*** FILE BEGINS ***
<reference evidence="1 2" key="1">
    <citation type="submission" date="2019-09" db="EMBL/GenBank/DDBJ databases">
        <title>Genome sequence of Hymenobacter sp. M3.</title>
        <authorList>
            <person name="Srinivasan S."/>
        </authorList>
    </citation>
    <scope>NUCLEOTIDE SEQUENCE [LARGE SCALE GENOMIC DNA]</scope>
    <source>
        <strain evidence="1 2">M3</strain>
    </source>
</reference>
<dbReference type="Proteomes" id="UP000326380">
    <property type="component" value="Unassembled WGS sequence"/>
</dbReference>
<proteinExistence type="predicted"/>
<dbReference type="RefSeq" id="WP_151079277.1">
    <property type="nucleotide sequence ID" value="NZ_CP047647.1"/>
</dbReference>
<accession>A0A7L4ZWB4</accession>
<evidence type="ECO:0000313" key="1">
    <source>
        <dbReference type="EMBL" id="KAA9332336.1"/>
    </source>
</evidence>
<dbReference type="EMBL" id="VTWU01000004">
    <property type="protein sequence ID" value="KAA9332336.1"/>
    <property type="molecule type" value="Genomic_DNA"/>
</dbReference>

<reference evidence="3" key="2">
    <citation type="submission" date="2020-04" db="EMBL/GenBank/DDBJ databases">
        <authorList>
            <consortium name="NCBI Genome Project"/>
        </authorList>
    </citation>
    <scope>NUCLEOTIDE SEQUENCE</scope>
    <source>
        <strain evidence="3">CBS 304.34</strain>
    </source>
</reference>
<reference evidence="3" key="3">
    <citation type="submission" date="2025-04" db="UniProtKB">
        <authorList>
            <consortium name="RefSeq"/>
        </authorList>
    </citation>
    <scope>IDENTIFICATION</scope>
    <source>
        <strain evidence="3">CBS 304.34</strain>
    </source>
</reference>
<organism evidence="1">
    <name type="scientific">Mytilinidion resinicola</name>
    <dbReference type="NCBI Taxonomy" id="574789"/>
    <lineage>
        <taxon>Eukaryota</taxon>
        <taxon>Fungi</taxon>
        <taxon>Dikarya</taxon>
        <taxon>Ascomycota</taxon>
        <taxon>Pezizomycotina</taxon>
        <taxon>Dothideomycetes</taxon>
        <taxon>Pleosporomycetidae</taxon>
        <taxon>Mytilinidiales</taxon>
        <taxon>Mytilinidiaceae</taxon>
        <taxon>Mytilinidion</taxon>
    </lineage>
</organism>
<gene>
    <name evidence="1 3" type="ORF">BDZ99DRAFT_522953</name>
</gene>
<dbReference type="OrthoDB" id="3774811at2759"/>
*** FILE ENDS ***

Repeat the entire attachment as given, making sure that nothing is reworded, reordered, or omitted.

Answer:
<reference evidence="1 2" key="1">
    <citation type="submission" date="2019-09" db="EMBL/GenBank/DDBJ databases">
        <title>Genome sequence of Hymenobacter sp. M3.</title>
        <authorList>
            <person name="Srinivasan S."/>
        </authorList>
    </citation>
    <scope>NUCLEOTIDE SEQUENCE [LARGE SCALE GENOMIC DNA]</scope>
    <source>
        <strain evidence="1 2">M3</strain>
    </source>
</reference>
<dbReference type="Proteomes" id="UP000326380">
    <property type="component" value="Unassembled WGS sequence"/>
</dbReference>
<proteinExistence type="predicted"/>
<dbReference type="RefSeq" id="WP_151079277.1">
    <property type="nucleotide sequence ID" value="NZ_CP047647.1"/>
</dbReference>
<accession>A0A7L4ZWB4</accession>
<evidence type="ECO:0000313" key="1">
    <source>
        <dbReference type="EMBL" id="KAA9332336.1"/>
    </source>
</evidence>
<dbReference type="EMBL" id="VTWU01000004">
    <property type="protein sequence ID" value="KAA9332336.1"/>
    <property type="molecule type" value="Genomic_DNA"/>
</dbReference>

<reference evidence="3" key="2">
    <citation type="submission" date="2020-04" db="EMBL/GenBank/DDBJ databases">
        <authorList>
            <consortium name="NCBI Genome Project"/>
        </authorList>
    </citation>
    <scope>NUCLEOTIDE SEQUENCE</scope>
    <source>
        <strain evidence="3">CBS 304.34</strain>
    </source>
</reference>
<reference evidence="3" key="3">
    <citation type="submission" date="2025-04" db="UniProtKB">
        <authorList>
            <consortium name="RefSeq"/>
        </authorList>
    </citation>
    <scope>IDENTIFICATION</scope>
    <source>
        <strain evidence="3">CBS 304.34</strain>
    </source>
</reference>
<organism evidence="1">
    <name type="scientific">Mytilinidion resinicola</name>
    <dbReference type="NCBI Taxonomy" id="574789"/>
    <lineage>
        <taxon>Eukaryota</taxon>
        <taxon>Fungi</taxon>
        <taxon>Dikarya</taxon>
        <taxon>Ascomycota</taxon>
        <taxon>Pezizomycotina</taxon>
        <taxon>Dothideomycetes</taxon>
        <taxon>Pleosporomycetidae</taxon>
        <taxon>Mytilinidiales</taxon>
        <taxon>Mytilinidiaceae</taxon>
        <taxon>Mytilinidion</taxon>
    </lineage>
</organism>
<gene>
    <name evidence="1 3" type="ORF">BDZ99DRAFT_522953</name>
</gene>
<dbReference type="OrthoDB" id="3774811at2759"/>